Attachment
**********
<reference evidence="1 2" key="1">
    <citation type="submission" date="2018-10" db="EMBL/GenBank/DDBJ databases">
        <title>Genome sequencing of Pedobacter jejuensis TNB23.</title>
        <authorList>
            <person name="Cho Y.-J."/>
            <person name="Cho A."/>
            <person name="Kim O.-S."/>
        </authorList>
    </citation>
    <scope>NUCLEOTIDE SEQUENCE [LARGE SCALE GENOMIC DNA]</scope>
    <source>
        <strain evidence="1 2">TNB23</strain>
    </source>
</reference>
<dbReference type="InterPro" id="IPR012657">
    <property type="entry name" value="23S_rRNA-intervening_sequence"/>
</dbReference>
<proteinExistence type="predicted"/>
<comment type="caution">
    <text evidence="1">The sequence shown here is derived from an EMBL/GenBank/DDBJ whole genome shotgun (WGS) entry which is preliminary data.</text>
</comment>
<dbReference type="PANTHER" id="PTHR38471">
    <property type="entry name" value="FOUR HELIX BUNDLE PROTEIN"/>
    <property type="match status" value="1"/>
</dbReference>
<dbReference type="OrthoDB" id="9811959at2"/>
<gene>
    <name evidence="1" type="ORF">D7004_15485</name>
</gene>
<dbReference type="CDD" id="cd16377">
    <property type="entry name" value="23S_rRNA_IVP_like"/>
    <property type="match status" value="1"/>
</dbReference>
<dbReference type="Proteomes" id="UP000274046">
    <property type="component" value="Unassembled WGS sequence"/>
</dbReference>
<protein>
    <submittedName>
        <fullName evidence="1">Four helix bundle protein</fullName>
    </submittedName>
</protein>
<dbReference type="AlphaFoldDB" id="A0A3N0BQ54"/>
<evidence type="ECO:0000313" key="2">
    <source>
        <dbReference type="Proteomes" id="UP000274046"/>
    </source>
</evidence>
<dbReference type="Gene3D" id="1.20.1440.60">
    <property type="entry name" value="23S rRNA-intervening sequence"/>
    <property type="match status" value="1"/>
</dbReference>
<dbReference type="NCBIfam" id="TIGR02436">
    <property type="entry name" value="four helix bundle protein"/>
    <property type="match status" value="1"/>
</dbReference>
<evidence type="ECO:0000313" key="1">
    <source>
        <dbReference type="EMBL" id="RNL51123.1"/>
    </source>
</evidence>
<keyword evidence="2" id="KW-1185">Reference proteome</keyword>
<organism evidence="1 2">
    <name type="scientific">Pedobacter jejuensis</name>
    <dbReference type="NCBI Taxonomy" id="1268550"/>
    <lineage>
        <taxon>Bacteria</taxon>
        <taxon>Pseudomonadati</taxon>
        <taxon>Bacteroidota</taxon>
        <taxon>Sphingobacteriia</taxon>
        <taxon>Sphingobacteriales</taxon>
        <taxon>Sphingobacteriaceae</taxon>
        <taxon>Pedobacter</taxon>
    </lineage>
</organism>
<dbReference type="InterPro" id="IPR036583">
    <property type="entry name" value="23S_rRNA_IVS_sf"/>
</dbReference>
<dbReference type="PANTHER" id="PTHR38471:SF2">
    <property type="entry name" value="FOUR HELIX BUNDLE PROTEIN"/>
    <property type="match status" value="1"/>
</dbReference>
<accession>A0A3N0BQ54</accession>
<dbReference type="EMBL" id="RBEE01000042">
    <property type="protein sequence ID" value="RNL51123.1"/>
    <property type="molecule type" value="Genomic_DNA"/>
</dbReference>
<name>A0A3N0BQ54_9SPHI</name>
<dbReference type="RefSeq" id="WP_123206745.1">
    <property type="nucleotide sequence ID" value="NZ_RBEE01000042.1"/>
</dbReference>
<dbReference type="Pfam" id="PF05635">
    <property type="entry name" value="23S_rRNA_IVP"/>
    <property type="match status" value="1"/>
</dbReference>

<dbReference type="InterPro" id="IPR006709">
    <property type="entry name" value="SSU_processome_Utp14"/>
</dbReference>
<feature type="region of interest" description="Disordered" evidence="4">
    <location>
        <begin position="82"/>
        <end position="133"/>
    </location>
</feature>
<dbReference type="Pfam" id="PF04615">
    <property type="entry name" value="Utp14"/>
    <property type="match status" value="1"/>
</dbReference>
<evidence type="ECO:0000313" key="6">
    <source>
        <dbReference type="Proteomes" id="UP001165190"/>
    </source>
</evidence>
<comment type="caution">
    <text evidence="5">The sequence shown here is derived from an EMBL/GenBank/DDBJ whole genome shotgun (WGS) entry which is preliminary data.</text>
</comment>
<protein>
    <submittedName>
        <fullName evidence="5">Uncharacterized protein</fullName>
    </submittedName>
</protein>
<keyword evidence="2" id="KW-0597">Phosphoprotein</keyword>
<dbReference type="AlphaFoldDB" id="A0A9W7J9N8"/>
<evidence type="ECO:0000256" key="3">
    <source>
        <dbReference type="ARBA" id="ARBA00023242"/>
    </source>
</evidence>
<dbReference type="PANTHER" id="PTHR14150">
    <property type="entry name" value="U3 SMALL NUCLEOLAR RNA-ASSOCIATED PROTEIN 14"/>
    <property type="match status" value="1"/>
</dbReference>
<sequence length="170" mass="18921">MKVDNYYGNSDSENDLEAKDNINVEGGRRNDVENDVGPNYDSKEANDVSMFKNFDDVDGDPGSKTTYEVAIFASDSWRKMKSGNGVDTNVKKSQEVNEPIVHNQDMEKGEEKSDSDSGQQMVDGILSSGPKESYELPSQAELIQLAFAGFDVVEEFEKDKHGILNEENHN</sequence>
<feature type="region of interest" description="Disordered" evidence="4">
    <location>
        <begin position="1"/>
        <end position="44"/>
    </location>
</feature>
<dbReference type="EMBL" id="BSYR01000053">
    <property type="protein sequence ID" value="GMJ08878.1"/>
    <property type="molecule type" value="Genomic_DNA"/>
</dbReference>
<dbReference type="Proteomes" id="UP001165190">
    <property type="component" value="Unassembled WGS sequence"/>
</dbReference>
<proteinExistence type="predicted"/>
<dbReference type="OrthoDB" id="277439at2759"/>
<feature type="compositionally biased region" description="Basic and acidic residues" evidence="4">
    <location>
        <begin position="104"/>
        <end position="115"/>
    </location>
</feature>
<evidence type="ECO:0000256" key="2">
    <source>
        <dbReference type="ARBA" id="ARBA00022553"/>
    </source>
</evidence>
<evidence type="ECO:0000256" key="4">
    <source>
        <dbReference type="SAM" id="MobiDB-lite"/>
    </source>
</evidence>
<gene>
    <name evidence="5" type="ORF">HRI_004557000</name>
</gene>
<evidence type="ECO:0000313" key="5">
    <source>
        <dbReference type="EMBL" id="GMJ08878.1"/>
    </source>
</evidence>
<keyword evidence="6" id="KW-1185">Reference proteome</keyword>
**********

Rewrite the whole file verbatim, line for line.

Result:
<reference evidence="1 2" key="1">
    <citation type="submission" date="2018-10" db="EMBL/GenBank/DDBJ databases">
        <title>Genome sequencing of Pedobacter jejuensis TNB23.</title>
        <authorList>
            <person name="Cho Y.-J."/>
            <person name="Cho A."/>
            <person name="Kim O.-S."/>
        </authorList>
    </citation>
    <scope>NUCLEOTIDE SEQUENCE [LARGE SCALE GENOMIC DNA]</scope>
    <source>
        <strain evidence="1 2">TNB23</strain>
    </source>
</reference>
<dbReference type="InterPro" id="IPR012657">
    <property type="entry name" value="23S_rRNA-intervening_sequence"/>
</dbReference>
<proteinExistence type="predicted"/>
<comment type="caution">
    <text evidence="1">The sequence shown here is derived from an EMBL/GenBank/DDBJ whole genome shotgun (WGS) entry which is preliminary data.</text>
</comment>
<dbReference type="PANTHER" id="PTHR38471">
    <property type="entry name" value="FOUR HELIX BUNDLE PROTEIN"/>
    <property type="match status" value="1"/>
</dbReference>
<dbReference type="OrthoDB" id="9811959at2"/>
<gene>
    <name evidence="1" type="ORF">D7004_15485</name>
</gene>
<dbReference type="CDD" id="cd16377">
    <property type="entry name" value="23S_rRNA_IVP_like"/>
    <property type="match status" value="1"/>
</dbReference>
<dbReference type="Proteomes" id="UP000274046">
    <property type="component" value="Unassembled WGS sequence"/>
</dbReference>
<protein>
    <submittedName>
        <fullName evidence="1">Four helix bundle protein</fullName>
    </submittedName>
</protein>
<dbReference type="AlphaFoldDB" id="A0A3N0BQ54"/>
<evidence type="ECO:0000313" key="2">
    <source>
        <dbReference type="Proteomes" id="UP000274046"/>
    </source>
</evidence>
<dbReference type="Gene3D" id="1.20.1440.60">
    <property type="entry name" value="23S rRNA-intervening sequence"/>
    <property type="match status" value="1"/>
</dbReference>
<dbReference type="NCBIfam" id="TIGR02436">
    <property type="entry name" value="four helix bundle protein"/>
    <property type="match status" value="1"/>
</dbReference>
<evidence type="ECO:0000313" key="1">
    <source>
        <dbReference type="EMBL" id="RNL51123.1"/>
    </source>
</evidence>
<keyword evidence="2" id="KW-1185">Reference proteome</keyword>
<organism evidence="1 2">
    <name type="scientific">Pedobacter jejuensis</name>
    <dbReference type="NCBI Taxonomy" id="1268550"/>
    <lineage>
        <taxon>Bacteria</taxon>
        <taxon>Pseudomonadati</taxon>
        <taxon>Bacteroidota</taxon>
        <taxon>Sphingobacteriia</taxon>
        <taxon>Sphingobacteriales</taxon>
        <taxon>Sphingobacteriaceae</taxon>
        <taxon>Pedobacter</taxon>
    </lineage>
</organism>
<dbReference type="InterPro" id="IPR036583">
    <property type="entry name" value="23S_rRNA_IVS_sf"/>
</dbReference>
<dbReference type="PANTHER" id="PTHR38471:SF2">
    <property type="entry name" value="FOUR HELIX BUNDLE PROTEIN"/>
    <property type="match status" value="1"/>
</dbReference>
<accession>A0A3N0BQ54</accession>
<dbReference type="EMBL" id="RBEE01000042">
    <property type="protein sequence ID" value="RNL51123.1"/>
    <property type="molecule type" value="Genomic_DNA"/>
</dbReference>
<name>A0A3N0BQ54_9SPHI</name>
<dbReference type="RefSeq" id="WP_123206745.1">
    <property type="nucleotide sequence ID" value="NZ_RBEE01000042.1"/>
</dbReference>
<dbReference type="Pfam" id="PF05635">
    <property type="entry name" value="23S_rRNA_IVP"/>
    <property type="match status" value="1"/>
</dbReference>

<dbReference type="InterPro" id="IPR006709">
    <property type="entry name" value="SSU_processome_Utp14"/>
</dbReference>
<feature type="region of interest" description="Disordered" evidence="4">
    <location>
        <begin position="82"/>
        <end position="133"/>
    </location>
</feature>
<dbReference type="Pfam" id="PF04615">
    <property type="entry name" value="Utp14"/>
    <property type="match status" value="1"/>
</dbReference>
<evidence type="ECO:0000313" key="6">
    <source>
        <dbReference type="Proteomes" id="UP001165190"/>
    </source>
</evidence>
<comment type="caution">
    <text evidence="5">The sequence shown here is derived from an EMBL/GenBank/DDBJ whole genome shotgun (WGS) entry which is preliminary data.</text>
</comment>
<protein>
    <submittedName>
        <fullName evidence="5">Uncharacterized protein</fullName>
    </submittedName>
</protein>
<keyword evidence="2" id="KW-0597">Phosphoprotein</keyword>
<dbReference type="AlphaFoldDB" id="A0A9W7J9N8"/>
<evidence type="ECO:0000256" key="3">
    <source>
        <dbReference type="ARBA" id="ARBA00023242"/>
    </source>
</evidence>
<dbReference type="PANTHER" id="PTHR14150">
    <property type="entry name" value="U3 SMALL NUCLEOLAR RNA-ASSOCIATED PROTEIN 14"/>
    <property type="match status" value="1"/>
</dbReference>
<sequence length="170" mass="18921">MKVDNYYGNSDSENDLEAKDNINVEGGRRNDVENDVGPNYDSKEANDVSMFKNFDDVDGDPGSKTTYEVAIFASDSWRKMKSGNGVDTNVKKSQEVNEPIVHNQDMEKGEEKSDSDSGQQMVDGILSSGPKESYELPSQAELIQLAFAGFDVVEEFEKDKHGILNEENHN</sequence>
<feature type="region of interest" description="Disordered" evidence="4">
    <location>
        <begin position="1"/>
        <end position="44"/>
    </location>
</feature>
<dbReference type="EMBL" id="BSYR01000053">
    <property type="protein sequence ID" value="GMJ08878.1"/>
    <property type="molecule type" value="Genomic_DNA"/>
</dbReference>
<dbReference type="Proteomes" id="UP001165190">
    <property type="component" value="Unassembled WGS sequence"/>
</dbReference>
<proteinExistence type="predicted"/>
<dbReference type="OrthoDB" id="277439at2759"/>
<feature type="compositionally biased region" description="Basic and acidic residues" evidence="4">
    <location>
        <begin position="104"/>
        <end position="115"/>
    </location>
</feature>
<evidence type="ECO:0000256" key="2">
    <source>
        <dbReference type="ARBA" id="ARBA00022553"/>
    </source>
</evidence>
<evidence type="ECO:0000256" key="4">
    <source>
        <dbReference type="SAM" id="MobiDB-lite"/>
    </source>
</evidence>
<gene>
    <name evidence="5" type="ORF">HRI_004557000</name>
</gene>
<evidence type="ECO:0000313" key="5">
    <source>
        <dbReference type="EMBL" id="GMJ08878.1"/>
    </source>
</evidence>
<keyword evidence="6" id="KW-1185">Reference proteome</keyword>